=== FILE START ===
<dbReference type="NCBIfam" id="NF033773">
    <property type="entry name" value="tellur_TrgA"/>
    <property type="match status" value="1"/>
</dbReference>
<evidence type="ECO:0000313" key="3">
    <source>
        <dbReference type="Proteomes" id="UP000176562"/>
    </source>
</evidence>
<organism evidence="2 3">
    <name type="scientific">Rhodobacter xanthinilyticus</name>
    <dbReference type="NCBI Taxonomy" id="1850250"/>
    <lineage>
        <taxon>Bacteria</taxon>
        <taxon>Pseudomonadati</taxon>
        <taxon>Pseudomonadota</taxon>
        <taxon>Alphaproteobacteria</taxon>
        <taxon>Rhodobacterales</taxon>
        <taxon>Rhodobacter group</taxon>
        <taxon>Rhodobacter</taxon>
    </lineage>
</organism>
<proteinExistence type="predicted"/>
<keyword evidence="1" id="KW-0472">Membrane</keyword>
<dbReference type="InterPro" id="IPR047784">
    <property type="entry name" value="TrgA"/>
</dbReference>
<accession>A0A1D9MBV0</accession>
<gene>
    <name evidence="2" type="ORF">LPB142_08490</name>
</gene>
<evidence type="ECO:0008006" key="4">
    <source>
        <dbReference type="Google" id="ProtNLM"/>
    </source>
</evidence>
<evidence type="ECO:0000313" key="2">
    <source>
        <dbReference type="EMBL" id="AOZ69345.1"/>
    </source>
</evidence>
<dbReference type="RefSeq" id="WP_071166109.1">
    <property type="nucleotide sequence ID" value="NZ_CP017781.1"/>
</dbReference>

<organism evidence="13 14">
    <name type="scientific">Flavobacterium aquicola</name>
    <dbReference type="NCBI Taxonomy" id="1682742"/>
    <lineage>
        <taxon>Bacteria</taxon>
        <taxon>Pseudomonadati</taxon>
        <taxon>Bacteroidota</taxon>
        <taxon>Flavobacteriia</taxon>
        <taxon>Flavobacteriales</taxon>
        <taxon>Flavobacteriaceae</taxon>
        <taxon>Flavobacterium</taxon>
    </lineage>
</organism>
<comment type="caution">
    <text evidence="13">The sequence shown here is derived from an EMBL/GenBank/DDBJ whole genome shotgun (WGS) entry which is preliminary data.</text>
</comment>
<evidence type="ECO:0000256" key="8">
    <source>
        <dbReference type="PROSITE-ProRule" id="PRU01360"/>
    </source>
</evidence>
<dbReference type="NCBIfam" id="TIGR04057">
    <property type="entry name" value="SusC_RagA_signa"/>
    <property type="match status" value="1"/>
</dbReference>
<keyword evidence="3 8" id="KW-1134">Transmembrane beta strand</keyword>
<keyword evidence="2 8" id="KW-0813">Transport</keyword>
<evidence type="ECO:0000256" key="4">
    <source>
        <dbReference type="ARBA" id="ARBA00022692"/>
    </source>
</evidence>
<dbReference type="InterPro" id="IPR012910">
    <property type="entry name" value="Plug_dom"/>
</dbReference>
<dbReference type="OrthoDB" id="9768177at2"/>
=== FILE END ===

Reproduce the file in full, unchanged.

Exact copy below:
<dbReference type="NCBIfam" id="NF033773">
    <property type="entry name" value="tellur_TrgA"/>
    <property type="match status" value="1"/>
</dbReference>
<evidence type="ECO:0000313" key="3">
    <source>
        <dbReference type="Proteomes" id="UP000176562"/>
    </source>
</evidence>
<organism evidence="2 3">
    <name type="scientific">Rhodobacter xanthinilyticus</name>
    <dbReference type="NCBI Taxonomy" id="1850250"/>
    <lineage>
        <taxon>Bacteria</taxon>
        <taxon>Pseudomonadati</taxon>
        <taxon>Pseudomonadota</taxon>
        <taxon>Alphaproteobacteria</taxon>
        <taxon>Rhodobacterales</taxon>
        <taxon>Rhodobacter group</taxon>
        <taxon>Rhodobacter</taxon>
    </lineage>
</organism>
<proteinExistence type="predicted"/>
<keyword evidence="1" id="KW-0472">Membrane</keyword>
<dbReference type="InterPro" id="IPR047784">
    <property type="entry name" value="TrgA"/>
</dbReference>
<accession>A0A1D9MBV0</accession>
<gene>
    <name evidence="2" type="ORF">LPB142_08490</name>
</gene>
<evidence type="ECO:0008006" key="4">
    <source>
        <dbReference type="Google" id="ProtNLM"/>
    </source>
</evidence>
<evidence type="ECO:0000313" key="2">
    <source>
        <dbReference type="EMBL" id="AOZ69345.1"/>
    </source>
</evidence>
<dbReference type="RefSeq" id="WP_071166109.1">
    <property type="nucleotide sequence ID" value="NZ_CP017781.1"/>
</dbReference>

<organism evidence="13 14">
    <name type="scientific">Flavobacterium aquicola</name>
    <dbReference type="NCBI Taxonomy" id="1682742"/>
    <lineage>
        <taxon>Bacteria</taxon>
        <taxon>Pseudomonadati</taxon>
        <taxon>Bacteroidota</taxon>
        <taxon>Flavobacteriia</taxon>
        <taxon>Flavobacteriales</taxon>
        <taxon>Flavobacteriaceae</taxon>
        <taxon>Flavobacterium</taxon>
    </lineage>
</organism>
<comment type="caution">
    <text evidence="13">The sequence shown here is derived from an EMBL/GenBank/DDBJ whole genome shotgun (WGS) entry which is preliminary data.</text>
</comment>
<evidence type="ECO:0000256" key="8">
    <source>
        <dbReference type="PROSITE-ProRule" id="PRU01360"/>
    </source>
</evidence>
<dbReference type="NCBIfam" id="TIGR04057">
    <property type="entry name" value="SusC_RagA_signa"/>
    <property type="match status" value="1"/>
</dbReference>
<keyword evidence="3 8" id="KW-1134">Transmembrane beta strand</keyword>
<keyword evidence="2 8" id="KW-0813">Transport</keyword>
<evidence type="ECO:0000256" key="4">
    <source>
        <dbReference type="ARBA" id="ARBA00022692"/>
    </source>
</evidence>
<dbReference type="InterPro" id="IPR012910">
    <property type="entry name" value="Plug_dom"/>
</dbReference>
<dbReference type="OrthoDB" id="9768177at2"/>